Enterprise software vendors need to challenge themselves to deliver significantly more value if the potential for cloud computing is going to be achieved .
Instead of just going for the low-end, easily customized processes within analytics, CRM, supply chain management, ERP, pricing or service, vendors need to take on the more challenging, complex hard-to-solve problems enterprises have.
As I am completing more research on personas, I’m finding what CIOs really look for in SaaS apps. Flexibility and ease of workflow support, intuitive user interface design without sacrificing functionality, and support for analytics, business intelligence and knowledge management systems integration are all mentioned often.
Nearly all of them also mention that the existing generation SaaS applications on the sell-side, from CRM to order capture and order management aren’t taking on the more challenging areas of their strategies. The result is the CIOs are still relying on legacy, on-premise apps in areas of their companies that are ready for change to SaaS-based applications. Cloud platforms are taking on these more complex, challenging problem areas, yet innovation still lags the needs in the market.
Transactions Are The Fuel of Cloud Infrastructure Growth
CIOs are focusing on how to exceed the expectations of their internal customers at the workflow and interface level while infusing SaaS apps with analytics, business intelligence and knowledge management support. What’s missing is the killer transaction platform layer and transaction-based applications. Gartner’s report, A Workforce Without Humans: Three Ways Technology Will Eliminate Skilled Jobs in the U.S. Through 2020 by Kenneth F. Brant by Johan Jacobs has the following graphic which shows CIO’s estimates of migration to cloud-based IT infrastructure and applications which supports this point.
Much of the report is based on the results of Gartner’s 2011 survey of U.S. CIOs. Additional insights from the survey include the following:
- Virtualization and cloud computing are the two top-ranked U.S. CIO technology priorities for 2011.
- 83% of U.S. CIOs estimated that more than half of their transactions would be conducted on a cloud infrastructure by 2020.
- 79% of the respondents predicted that more than half of their transactions would be completed on applications leased using the SaaS platform by 2020.
For cloud infrastructure platforms and SaaS applications to deliver that level of transaction volume and support, there needs to be a major shift in how enterprise vendors develop software. Making better use of analytics, business intelligence and knowledge in the enterprise is key. Designing applications that make information and knowledge sharing intuitive is critical.
The following figure from the same report cited earlier shows the relationship of technologies to potential business value. Many CRM and sell-side vendors tend to focus on being a substitute or just barely delivering increases in human productivity.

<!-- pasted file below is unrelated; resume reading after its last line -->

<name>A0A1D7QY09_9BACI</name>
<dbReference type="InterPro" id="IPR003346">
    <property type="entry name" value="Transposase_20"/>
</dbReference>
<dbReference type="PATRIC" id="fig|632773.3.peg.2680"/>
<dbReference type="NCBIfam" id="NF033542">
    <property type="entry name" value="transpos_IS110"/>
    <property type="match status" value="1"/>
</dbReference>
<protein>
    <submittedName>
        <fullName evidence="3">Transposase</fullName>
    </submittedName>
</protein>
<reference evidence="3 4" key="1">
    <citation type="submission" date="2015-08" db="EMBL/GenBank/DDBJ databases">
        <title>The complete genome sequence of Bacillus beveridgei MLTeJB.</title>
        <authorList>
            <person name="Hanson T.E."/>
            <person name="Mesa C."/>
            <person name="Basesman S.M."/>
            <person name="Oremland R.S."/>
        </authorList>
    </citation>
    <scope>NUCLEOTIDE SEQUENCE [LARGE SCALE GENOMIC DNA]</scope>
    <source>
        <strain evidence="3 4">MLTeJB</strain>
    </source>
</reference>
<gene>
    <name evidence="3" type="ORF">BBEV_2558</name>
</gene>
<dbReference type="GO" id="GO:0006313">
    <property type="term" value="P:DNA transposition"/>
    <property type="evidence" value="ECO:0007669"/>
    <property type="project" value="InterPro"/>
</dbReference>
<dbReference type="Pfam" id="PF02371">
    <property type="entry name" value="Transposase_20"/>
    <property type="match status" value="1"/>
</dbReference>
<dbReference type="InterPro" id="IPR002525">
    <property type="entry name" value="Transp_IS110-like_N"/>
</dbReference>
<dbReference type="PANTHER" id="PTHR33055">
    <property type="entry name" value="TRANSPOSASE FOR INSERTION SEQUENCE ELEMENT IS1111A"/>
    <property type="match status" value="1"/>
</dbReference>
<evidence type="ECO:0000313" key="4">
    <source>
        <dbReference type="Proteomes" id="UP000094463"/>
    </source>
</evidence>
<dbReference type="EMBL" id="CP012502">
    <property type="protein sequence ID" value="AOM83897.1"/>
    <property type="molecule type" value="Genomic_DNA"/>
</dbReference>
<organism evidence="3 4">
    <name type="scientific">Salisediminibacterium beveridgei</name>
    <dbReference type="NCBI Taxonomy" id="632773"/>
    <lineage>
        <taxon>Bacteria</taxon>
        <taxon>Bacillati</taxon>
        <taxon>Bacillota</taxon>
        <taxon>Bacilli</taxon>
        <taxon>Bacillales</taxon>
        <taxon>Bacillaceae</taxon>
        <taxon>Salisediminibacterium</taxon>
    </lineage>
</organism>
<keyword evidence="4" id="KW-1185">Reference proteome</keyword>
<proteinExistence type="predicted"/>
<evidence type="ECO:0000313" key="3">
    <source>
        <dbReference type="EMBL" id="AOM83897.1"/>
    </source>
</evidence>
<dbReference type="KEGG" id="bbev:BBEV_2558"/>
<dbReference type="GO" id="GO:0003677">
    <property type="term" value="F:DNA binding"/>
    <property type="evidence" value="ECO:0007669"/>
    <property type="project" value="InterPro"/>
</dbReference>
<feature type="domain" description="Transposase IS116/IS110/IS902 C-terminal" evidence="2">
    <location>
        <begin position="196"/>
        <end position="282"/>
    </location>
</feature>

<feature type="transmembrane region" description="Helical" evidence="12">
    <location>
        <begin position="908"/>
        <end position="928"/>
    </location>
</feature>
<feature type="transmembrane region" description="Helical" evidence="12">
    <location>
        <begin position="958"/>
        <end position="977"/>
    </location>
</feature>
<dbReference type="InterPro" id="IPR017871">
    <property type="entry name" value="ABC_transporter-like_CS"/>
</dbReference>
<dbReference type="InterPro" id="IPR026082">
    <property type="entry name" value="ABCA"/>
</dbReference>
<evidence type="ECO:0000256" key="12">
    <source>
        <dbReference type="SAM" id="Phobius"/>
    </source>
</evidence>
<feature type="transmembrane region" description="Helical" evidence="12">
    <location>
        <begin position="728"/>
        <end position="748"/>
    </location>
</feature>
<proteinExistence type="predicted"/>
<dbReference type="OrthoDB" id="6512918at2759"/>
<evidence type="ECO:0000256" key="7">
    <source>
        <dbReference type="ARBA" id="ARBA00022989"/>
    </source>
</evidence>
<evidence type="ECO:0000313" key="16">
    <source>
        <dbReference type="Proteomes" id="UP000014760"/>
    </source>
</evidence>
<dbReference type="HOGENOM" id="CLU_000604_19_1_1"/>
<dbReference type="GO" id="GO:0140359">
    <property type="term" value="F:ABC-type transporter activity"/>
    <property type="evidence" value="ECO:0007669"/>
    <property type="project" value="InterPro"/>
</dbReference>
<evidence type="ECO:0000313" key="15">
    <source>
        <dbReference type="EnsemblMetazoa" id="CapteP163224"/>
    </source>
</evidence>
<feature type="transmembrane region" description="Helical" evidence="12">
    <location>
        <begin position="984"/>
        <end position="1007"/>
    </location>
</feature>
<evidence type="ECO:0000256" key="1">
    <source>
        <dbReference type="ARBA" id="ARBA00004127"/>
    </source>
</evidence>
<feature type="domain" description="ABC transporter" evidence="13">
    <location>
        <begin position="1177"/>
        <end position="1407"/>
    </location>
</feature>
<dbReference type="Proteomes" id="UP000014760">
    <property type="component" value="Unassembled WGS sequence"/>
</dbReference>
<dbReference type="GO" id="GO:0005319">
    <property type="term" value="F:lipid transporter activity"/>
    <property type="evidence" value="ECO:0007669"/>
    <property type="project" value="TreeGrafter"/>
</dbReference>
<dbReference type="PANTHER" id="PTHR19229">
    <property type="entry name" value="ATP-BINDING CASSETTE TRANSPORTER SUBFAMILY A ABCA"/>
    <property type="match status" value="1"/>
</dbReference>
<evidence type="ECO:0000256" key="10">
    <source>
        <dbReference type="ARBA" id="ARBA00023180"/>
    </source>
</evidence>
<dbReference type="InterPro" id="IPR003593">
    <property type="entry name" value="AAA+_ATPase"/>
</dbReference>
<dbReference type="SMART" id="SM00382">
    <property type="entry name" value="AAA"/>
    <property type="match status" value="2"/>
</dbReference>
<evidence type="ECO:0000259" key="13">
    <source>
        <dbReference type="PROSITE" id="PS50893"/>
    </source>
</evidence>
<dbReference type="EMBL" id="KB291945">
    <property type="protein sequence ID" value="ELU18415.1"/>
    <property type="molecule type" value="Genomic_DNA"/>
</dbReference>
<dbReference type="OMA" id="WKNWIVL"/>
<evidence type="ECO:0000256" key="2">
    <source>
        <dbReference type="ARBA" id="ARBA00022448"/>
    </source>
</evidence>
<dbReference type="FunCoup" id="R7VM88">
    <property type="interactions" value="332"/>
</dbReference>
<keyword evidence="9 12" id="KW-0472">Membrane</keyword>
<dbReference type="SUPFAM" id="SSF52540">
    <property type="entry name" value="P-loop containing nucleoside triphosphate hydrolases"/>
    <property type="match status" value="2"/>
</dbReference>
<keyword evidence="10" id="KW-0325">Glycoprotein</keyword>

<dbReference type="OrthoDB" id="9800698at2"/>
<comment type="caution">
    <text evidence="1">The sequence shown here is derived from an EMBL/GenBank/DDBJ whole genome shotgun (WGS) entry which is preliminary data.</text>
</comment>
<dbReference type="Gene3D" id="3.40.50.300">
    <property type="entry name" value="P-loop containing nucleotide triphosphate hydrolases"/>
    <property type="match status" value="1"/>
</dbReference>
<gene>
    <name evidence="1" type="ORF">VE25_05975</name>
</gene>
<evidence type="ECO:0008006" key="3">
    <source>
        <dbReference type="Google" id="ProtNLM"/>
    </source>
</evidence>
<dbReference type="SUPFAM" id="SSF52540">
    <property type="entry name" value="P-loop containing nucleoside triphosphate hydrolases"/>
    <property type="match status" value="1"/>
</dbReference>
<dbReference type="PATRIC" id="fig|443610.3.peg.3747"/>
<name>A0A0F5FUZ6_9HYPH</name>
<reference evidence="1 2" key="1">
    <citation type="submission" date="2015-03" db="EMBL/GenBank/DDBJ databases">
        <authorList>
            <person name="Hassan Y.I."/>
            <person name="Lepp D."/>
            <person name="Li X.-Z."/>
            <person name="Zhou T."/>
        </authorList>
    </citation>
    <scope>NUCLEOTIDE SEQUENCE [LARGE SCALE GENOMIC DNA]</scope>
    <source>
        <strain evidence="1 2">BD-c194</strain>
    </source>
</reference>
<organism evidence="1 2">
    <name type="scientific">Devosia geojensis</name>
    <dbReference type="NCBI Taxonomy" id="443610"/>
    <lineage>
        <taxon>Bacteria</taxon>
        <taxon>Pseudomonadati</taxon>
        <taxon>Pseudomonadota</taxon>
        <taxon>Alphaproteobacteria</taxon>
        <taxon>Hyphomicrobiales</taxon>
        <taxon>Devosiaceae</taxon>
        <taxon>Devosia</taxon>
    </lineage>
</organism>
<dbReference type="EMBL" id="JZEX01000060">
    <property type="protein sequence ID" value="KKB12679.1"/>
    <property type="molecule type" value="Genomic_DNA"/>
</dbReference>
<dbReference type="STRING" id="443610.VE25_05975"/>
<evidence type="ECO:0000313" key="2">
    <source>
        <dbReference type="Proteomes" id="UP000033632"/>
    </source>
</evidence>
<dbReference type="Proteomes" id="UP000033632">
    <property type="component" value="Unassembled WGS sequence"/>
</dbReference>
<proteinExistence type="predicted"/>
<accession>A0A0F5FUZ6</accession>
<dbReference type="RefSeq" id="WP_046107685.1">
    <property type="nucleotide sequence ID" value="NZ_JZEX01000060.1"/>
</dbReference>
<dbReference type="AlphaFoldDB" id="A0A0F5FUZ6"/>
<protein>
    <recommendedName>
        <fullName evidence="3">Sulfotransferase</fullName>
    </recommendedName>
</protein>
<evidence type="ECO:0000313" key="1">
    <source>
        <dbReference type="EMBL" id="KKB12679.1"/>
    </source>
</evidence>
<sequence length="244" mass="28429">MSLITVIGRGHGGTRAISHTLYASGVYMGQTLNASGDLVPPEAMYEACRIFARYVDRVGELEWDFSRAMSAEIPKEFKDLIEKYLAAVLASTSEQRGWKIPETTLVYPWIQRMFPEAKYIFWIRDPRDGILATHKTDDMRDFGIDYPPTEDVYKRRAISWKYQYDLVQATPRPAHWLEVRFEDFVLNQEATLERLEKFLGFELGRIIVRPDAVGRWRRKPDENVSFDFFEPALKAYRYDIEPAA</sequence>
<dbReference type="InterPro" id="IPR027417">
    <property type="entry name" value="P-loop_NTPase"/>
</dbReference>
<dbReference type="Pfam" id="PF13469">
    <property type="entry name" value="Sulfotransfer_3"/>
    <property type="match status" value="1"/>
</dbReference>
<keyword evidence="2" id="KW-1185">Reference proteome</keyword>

Going after the hard work of optimizing pricing strategies, call centers, making multichannel selling strategies profitable and getting the most out of social networks to make the customer experience exceptional will deliver major gains in productivity. It’s been my experience during the persona interviews that for any SaaS vendor to really excel here they need to get beyond human productivity and make it possible for enterprises to deliver exceptional customer experiences daily.
Creating SaaS applications that take on real complexity earns trust too, which no amount of pure efficiency can compete with.
An Example: SaaS in Manufacturing
The following table compares the strategies and systems used in a typical manufacturing company. Enterprise apps vendors for the most part are focused on make-to-stock and assemble-to-order automation and efficiency (SAP ByDesign for example).
As the continuums move from left to right, the process, systems and strategy challenges exponentially increase. As a result there are only a few vendors who can manage the more complex engineer-to-order requirements in manufacturing for example. Transactions there are very small in number, yet orders of magnitude more profitable. This is just an example of many areas in enterprises that need major improvement.
Instead of just focusing on the easy processes and strategies on the left, vendors need to go after the more difficult, complex selling and transaction challenges on the right. This is why CIOs want SaaS applications that are easy to customize from a user interface and workflow standpoint, while at the same time supporting analytics, BI and knowledge management. The goal is to slot them into these more challenging areas of their business and transform their company’s intelligence and expertise into profitable growth.
Bottom line: The true catalyst of cloud computing growth isn’t just SaaS economics; it’s how effectively enterprise software vendors address the very difficult transaction, order management and selling challenges their potential customers face all the time. When that happens, the many optimistic forecasts of cloud adoption in the enterprise will take a step closer to being fulfilled.